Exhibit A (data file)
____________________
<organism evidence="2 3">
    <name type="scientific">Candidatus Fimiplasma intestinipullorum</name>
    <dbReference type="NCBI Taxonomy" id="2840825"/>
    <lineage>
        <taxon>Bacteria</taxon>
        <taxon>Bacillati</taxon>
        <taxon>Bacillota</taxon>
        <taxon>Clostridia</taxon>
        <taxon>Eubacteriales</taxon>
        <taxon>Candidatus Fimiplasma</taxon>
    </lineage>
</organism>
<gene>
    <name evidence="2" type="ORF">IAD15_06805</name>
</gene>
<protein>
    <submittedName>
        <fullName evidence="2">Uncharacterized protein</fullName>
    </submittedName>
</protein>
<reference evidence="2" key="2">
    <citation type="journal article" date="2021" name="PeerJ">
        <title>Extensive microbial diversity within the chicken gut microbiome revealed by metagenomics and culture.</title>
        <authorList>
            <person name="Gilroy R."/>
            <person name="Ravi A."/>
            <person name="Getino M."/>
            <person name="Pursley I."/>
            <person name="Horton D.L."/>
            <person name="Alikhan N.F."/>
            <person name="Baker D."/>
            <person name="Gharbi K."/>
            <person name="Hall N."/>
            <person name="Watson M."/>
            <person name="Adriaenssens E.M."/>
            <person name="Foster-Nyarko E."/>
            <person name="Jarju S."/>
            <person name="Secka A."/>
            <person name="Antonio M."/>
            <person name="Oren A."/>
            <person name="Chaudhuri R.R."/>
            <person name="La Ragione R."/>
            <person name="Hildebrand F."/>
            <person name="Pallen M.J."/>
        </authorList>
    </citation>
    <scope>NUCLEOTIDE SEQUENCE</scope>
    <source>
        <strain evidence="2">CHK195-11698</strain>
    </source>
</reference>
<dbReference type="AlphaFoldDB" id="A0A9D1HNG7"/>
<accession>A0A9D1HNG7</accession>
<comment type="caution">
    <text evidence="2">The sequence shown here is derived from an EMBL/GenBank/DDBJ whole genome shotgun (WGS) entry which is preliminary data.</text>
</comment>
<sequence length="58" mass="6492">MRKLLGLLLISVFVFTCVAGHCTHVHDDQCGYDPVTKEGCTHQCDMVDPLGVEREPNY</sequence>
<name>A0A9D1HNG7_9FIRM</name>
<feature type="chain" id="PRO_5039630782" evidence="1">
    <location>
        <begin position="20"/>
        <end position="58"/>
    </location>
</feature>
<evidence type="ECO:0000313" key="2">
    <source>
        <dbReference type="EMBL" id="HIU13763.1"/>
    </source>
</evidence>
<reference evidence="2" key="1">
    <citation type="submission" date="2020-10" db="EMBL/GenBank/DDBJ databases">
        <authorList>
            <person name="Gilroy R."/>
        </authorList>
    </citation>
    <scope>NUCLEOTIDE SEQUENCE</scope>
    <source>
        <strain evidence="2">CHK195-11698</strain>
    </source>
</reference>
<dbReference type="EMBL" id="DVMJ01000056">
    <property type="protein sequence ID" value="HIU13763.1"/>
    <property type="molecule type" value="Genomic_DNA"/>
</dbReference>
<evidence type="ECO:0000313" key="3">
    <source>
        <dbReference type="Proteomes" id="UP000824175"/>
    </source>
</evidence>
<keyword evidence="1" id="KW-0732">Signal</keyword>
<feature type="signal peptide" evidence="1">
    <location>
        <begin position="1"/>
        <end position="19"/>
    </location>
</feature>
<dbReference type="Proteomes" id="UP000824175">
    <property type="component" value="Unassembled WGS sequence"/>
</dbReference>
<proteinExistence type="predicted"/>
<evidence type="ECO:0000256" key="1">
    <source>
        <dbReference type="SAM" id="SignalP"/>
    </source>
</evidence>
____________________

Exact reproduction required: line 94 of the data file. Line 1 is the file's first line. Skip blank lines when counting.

        <end position="19"/>